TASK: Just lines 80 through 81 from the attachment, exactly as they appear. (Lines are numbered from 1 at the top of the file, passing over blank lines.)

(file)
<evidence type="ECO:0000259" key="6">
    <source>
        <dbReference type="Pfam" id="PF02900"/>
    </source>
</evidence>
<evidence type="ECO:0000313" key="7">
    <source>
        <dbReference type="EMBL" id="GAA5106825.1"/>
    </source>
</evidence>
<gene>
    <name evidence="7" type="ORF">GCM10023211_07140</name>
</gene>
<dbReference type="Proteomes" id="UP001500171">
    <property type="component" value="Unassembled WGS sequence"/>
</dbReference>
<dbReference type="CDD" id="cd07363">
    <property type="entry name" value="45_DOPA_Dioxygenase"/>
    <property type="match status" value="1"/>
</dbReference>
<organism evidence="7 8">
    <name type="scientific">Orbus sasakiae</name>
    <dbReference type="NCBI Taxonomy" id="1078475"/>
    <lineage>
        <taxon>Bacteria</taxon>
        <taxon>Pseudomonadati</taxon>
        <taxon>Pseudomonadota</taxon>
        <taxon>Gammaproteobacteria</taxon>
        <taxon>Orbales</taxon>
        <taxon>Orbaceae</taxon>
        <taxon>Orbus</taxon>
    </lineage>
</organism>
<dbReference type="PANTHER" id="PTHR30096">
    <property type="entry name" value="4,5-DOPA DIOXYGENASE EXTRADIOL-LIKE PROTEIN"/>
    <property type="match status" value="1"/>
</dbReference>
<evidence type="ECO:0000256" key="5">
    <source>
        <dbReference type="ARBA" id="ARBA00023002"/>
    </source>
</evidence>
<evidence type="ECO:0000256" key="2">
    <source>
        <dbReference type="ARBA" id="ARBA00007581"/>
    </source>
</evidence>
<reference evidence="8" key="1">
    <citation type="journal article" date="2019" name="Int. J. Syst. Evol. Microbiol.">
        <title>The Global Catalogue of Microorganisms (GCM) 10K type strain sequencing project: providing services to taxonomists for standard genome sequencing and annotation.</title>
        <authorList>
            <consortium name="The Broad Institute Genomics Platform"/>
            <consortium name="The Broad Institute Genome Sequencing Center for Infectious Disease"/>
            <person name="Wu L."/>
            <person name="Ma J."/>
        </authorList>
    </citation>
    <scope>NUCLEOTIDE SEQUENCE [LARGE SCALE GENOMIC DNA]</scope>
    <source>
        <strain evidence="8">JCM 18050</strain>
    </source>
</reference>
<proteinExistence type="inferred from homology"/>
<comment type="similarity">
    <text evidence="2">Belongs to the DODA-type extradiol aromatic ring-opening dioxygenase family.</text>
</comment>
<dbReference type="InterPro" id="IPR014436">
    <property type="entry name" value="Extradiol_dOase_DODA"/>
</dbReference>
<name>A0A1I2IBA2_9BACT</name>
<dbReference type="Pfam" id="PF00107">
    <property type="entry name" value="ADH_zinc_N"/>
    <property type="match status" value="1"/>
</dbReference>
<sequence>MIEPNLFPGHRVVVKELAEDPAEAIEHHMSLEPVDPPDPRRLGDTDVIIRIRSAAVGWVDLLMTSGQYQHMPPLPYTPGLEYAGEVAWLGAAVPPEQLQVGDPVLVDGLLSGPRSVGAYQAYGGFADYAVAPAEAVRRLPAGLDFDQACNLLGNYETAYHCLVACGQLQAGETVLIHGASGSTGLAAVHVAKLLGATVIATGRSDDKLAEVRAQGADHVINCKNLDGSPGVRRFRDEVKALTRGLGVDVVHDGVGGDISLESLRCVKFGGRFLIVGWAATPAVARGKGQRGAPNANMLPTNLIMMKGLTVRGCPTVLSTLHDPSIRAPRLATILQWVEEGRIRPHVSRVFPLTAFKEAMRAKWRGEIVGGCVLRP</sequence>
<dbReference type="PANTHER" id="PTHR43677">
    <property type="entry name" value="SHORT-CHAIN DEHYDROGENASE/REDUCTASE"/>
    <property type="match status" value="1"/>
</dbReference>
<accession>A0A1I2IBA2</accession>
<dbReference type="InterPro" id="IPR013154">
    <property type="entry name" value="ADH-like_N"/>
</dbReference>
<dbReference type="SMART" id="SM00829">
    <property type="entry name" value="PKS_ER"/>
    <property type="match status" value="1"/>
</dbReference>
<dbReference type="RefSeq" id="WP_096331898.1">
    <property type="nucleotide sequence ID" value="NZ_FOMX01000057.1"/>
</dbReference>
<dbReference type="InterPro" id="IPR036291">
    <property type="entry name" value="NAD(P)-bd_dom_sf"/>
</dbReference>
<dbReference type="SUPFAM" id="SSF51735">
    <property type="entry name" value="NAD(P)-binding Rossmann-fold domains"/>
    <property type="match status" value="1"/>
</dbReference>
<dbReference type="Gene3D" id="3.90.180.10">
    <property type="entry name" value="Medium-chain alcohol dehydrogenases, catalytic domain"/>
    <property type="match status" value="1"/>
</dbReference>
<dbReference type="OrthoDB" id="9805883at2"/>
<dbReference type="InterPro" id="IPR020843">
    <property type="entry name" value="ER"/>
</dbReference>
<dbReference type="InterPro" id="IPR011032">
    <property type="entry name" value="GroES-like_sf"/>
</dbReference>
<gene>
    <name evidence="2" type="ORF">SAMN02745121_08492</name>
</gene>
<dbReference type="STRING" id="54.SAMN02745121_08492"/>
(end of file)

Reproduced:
<accession>A0A1I2IBA2</accession>
<dbReference type="InterPro" id="IPR013154">